A major change achieved by WAMU-NET is indeed everlasting: namely, the endorsement of the Intergovernmental Council of UNESCO’s Hydrological Programme made through the positive lobby activated by a coalition of water museums. Today, after the approval of Resolution n.XXIII-5, the role of museums as key educational players in the debate on water awareness cannot be ignored anymore. Nonetheless, it must be acknowledged that - not receiving any fund from UNESCO, and because of limited revenues - WAMU-NET’s survival as an independent NGO is at risk. Its staff and financial perspectives are limited, so also its actions and initiatives didn’t really take off. This financial situation is a threat to implementing projects autonomously. UNESCO-IHP’s expectations that WAMU-NET should play a key role in linking museums to respective IHP National Committees can’t be taken for granted. Also, the “hosting” of this initiative at different institutional premises can be a risk.

What did you learn during the initiative or after? And is it possible that others could learn from you?

Throughout WAMU-NET’s journey, all our members are constantly learning to deal with a considerable variety of institutions, formal contexts, and approaches from quite different cultures. Members are always learning from testing new ways and methods of cooperation, sharing experience and best practices, by paying attention to bridge cultural differences through the shared perspective of promoting water awareness – the common goal which unites all of us. Moreover, in dealing formally with UNESCO-IHP a considerable effort was made to settle specific internal procedures in line with high-level standards which are shared with all WAMU-NET partners. Constant efforts are needed to create unconventional links among different museums and, in particular, between large-scale museums created at state level to “represent” hydraulic cultures and water management practices on a national scale (like China, Morocco, etc) and small museums, often created by communities to support local and indigenous water cultures (Bangladesh, Burkina Faso, etc).

In light of your submission, please describe or explain the extent and breadth of different economic, ecological and socio-cultural values recognized and taken into consideration within your journey.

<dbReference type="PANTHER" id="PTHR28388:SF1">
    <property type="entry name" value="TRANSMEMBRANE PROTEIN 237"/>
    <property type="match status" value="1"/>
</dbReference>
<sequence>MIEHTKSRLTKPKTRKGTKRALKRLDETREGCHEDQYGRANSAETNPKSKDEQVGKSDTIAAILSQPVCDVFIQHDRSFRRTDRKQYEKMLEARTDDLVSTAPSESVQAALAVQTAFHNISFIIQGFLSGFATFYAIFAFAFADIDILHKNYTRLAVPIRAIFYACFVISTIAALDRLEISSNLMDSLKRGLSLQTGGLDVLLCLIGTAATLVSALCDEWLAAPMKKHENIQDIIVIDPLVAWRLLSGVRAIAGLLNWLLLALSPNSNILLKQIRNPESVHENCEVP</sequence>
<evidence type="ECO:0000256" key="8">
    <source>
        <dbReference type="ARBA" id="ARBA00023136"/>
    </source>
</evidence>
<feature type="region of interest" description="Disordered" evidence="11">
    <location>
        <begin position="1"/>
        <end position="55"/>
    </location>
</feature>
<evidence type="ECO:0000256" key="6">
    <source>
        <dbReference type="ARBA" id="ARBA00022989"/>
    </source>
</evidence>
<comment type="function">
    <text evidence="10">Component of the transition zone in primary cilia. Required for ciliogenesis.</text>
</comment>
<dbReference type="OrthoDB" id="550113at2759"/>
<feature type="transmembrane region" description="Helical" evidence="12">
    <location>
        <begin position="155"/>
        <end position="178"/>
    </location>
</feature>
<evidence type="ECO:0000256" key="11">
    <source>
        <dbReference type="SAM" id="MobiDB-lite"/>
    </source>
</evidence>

WAMU-NET aims at encouraging (water) museums to represent different water cultures and reconcile/integrate any kind of water values inclusively, influencing future change by bridging past and present “liquid heritage” within UN SDGs’ implementation context. In this effort, as stated by UNESCO-IHP Resolution n.XXIII-5(2018), WAMU-NET and IHP must join forces to support “water sustainability education”. WAMU-NET’s mission is to promote the transmission to future generations of both natural and cultural water heritage and the values associated with this, and disseminate the uniqueness of local (often under-valued) “water worlds” (ranging from traditional irrigation techniques to historical know-how for social water use…). In doing this, WAMU-NET fosters new holistic approaches for keeping these water cultures alive. WAMU-NET has brought new attention to several (water) museums/institutions which previously had limited visibility. WAMU-NET embraces both “major” museums (such as the National Water[ways] Museums in China, Morocco, Qatar, UK…) and “minor” ones with a generally smaller public profile (including museums of private/public water companies / land reclamation boards / dams operators in countries such as Spain, Germany, Romania, Netherlands…; and “community museums” which often have lacked a sufficient voice in wider institutional discourse in countries including Burkina Faso, Turkey, India, Bangladesh…). WAMU-NET’s youth contest and award “The Water We Want” was launched to promote new transnational cooperation and intercultural dialogue on water values among museums: This has all built a new and diverse international community of emerging “changemakers” worldwide, which today benefits from respected standing in the eyes of UNESCO-IHP’s National Delegations.